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The York University Brief

September 2022
Markham Campus to offer three programs at IBM Learning Space in Fall 2023 

York University’s Markham Campus will welcome its first cohort of students in Fall 2023, including 3 programs which will be located in The IBM Learning Space, a high-profile and dynamic environment populated by academic researchers, entrepreneurs, startups and developers. 

The Markham Campus will include four new research clusters designed to offer exceptional research, training, experiential learning and collaboration opportunities. The research clusters include AI & Society, FinTech, Digital Cultures and Public Policy and will provide students and faculty with close proximity to innovative companies within these fields to spur new collaborations and partnerships.

The new campus will open in Spring 2024 and will include programs that offer flexible learning formats, small class sizes and the opportunity to round out classroom learning with workplace experiential education, which will help students be workforce ready upon completion of their studies. Read More

York University, Town of Newmarket sign five-year MOU to advance shared goals and demonstrate commitment to positive change

On September 14, York University President Rhonda Lenton and Newmarket Mayor John Taylor signed a new five-year Memorandum of Understanding (MOU) – a clear commitment to advance shared goals and create positive change in Newmarket.

The MOU is a five-year agreement that highlights three main areas of focus:

•Exploring new opportunities for Newmarket to host York University programs, and/or to develop programmin
•Experiential learning opportunities at the Town of Newmarket for York University students in areas of importance like Public Policy
•Administration and Law, Urban Planning, Environmental Studies, Law, Glendon Interpretation Program, Engineering and Technology and more.
•Collaboration on research, capstone projects, professional development and/or community education opportunities between the Town of •Newmarket and York University faculty including but not limited to:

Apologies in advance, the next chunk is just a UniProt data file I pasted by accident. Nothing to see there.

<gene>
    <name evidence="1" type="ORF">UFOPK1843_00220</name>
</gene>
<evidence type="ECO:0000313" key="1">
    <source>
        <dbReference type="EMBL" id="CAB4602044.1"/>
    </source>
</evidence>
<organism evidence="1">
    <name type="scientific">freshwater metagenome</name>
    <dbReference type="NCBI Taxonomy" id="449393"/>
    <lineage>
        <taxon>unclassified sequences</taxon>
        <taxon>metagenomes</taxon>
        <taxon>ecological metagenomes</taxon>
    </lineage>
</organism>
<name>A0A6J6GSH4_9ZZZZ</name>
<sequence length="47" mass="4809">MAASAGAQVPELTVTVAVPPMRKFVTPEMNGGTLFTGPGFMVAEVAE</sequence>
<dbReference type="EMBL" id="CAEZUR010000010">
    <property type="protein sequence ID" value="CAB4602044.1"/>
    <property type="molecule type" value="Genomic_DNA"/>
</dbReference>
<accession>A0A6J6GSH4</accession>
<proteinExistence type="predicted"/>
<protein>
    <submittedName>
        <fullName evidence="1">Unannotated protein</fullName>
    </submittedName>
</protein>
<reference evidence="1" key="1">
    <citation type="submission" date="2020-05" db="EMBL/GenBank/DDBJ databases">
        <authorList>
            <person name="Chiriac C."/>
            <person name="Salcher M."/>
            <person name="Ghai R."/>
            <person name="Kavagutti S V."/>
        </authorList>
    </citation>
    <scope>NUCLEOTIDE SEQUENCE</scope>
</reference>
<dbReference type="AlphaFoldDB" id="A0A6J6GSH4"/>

•Executive Education opportunities for Town StaffAdvancing the Town’s Smart City goals
•Supporting the Town’s needs related to transportation and traffic
•Supporting the Town’s goals related to equity, diversity, and inclusion
•Advancing the Town’s environmental and sustainability goals
Toronto greenspaces create structural, systemic barriers for racialized residents 

The report, “Park Perceptions and Racialized Realities: Exploring the experiences of racialized residents in two Toronto neighbourhoods,” led by York University, offers several recommendations toward making the city’s public greenspaces more welcoming to racialized and Black, Indigenous and people of colour.

The report launched in August at an exhibit of photographs by 18 racialized residents and photographers from either the Jane and Finch or St. James Town areas who participated in the project. 

Some of the other key themes include: belonging and social connection; exclusion; right to play and children’s recreation; maintenance inequities; and, gentrification and complex use of space.

Key recommendations include:
•prioritizing equitable access to high-quality greenspaces in racialized neighbourhoods;
•ensuring the inclusion and maintenance of amenities that racialized residents are asking for;
•winterizing outdoor public greenspaces and creating more free indoor community spaces that can be accessed during the cold season. 
York opens YSpace location in northern York Region 

In partnership with the Towns of Georgina and East Gwillimbury, York University has opened a new YSpace location in northern York Region supporting local start-ups and existing businesses during the recovery phase of the COVID-19 pandemic.

The new YSpace Georgina Business Incubator/Accelerator Hub located at 1 Market St. in Sutton, Ont., offers computer access, internet, video conferencing solutions, photography tools for e-commerce and online content creation, collaboration spaces, programming support and business community resources.

It offers both in-person and virtual learning opportunities to allow for collaboration with other business owners and create connections with mentors. Read More
Schulich School of Business at York University has kicked off its second annual Business Excellence Academy

On 4 July 2022, the Schulich School of Business at York University has kicked off its second annual Business Excellence Academy, a business education and mentorship program designed to help Ontario high school students from low-income and underprivileged communities pursue business education careers.